2002 Honda Accord Repair Question
Excessive brake pedal travel
Thanks for all your help....Will post the results if the dealer can locate the problem. It just seemed odd to me that after changing rotors and pads all around that the car would develop a stopping problem. This was just preventive maintenance and the car didn't actually need pads or rotors at this time. The car actually stopped better before.
I have seen some of the aftermarket brake pads cause extra brake pedal travel.Do you have the old brake pads?
No, I had no reason to keep the old pads and I assume my tech threw them out by now....That's an odd one but I did have Raybestos on the front, replaced at about 70,000 miles without a problem and the rear's were a no name brand thrown on by a shop I really didn't care for.
Were the old pads worn evenly or sloped?
I think evenly but the front rotors were definitely warped.
What you need to do now is to check if the slider bolts are seized. Quite often when there are insufficient lubricants on them, they tend to stck when new pads are installed. One more thing to check would be the handbrake cables.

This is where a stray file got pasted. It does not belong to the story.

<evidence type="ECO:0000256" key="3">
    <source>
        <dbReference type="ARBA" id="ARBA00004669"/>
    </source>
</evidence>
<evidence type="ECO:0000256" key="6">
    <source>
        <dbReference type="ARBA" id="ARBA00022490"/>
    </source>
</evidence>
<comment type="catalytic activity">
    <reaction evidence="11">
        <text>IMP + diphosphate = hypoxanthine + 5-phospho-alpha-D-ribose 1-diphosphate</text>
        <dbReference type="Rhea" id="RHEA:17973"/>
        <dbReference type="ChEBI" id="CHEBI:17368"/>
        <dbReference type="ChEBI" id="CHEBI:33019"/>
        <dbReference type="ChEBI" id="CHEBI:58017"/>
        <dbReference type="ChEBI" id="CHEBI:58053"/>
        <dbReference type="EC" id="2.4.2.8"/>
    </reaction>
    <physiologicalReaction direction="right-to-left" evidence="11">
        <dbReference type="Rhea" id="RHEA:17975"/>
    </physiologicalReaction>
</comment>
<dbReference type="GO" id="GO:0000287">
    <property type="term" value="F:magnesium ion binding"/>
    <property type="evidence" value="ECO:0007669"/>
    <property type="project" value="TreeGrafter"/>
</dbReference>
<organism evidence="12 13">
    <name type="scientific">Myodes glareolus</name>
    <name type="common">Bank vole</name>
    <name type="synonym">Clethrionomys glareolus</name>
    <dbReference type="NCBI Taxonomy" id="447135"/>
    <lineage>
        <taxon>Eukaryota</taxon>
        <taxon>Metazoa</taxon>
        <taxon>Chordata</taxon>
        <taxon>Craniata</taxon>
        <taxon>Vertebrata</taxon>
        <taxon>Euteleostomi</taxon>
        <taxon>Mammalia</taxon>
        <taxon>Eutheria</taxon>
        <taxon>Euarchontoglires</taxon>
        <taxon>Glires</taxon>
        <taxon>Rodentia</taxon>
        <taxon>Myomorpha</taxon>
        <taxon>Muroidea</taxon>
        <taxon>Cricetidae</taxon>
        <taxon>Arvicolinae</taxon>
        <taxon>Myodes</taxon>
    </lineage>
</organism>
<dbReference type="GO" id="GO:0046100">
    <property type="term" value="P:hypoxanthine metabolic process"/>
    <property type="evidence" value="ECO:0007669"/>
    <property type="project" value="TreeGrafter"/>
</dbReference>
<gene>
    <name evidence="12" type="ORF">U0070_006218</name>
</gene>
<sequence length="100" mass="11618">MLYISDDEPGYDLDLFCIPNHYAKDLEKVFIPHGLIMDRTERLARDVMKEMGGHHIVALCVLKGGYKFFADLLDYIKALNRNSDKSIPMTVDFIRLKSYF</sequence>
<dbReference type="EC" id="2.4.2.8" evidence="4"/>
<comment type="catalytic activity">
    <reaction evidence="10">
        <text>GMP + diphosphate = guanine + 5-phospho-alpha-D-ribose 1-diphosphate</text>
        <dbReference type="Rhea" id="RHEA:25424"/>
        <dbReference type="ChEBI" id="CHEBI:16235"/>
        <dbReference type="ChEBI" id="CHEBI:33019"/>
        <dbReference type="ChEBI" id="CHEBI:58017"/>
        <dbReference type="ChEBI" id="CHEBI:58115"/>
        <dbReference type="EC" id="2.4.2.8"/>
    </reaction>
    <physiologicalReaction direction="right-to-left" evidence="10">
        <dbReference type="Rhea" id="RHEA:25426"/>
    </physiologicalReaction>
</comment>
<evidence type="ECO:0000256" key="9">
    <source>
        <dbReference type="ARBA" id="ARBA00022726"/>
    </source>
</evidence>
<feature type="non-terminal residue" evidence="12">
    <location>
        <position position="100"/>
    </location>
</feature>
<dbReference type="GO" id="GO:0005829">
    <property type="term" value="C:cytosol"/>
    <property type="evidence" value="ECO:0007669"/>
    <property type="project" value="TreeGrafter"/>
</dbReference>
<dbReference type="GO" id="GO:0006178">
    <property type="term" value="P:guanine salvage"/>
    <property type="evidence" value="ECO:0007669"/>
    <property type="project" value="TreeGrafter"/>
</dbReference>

I have seen many cases of wrong adjustment whereby the rear brakes would not self adjust and this would also result in low brake pedal.
If they live where they salt the roads then the ebrake cables seize caliper pins etc.
OK...Thanks for all the replies guys! I just returned from my local Honda dealer. Their recommendation afer bleeding the brake lines was for me to go back to my local mechanic that installed a new Master Cyl or let them, the dealer, install a "Honda" Master Cylinder. My local mechanis installed a brand new "Wagner" Master Cylinder last week after receiving a bad one from the warehouse initially.
At this point, I think I need a local pro to REALLY check things out!
New parts failing are not news and that is a logical explanation and since they have inspected the problem, we believe the diagnosis should be correct.
I would go with the dealers diagnosis.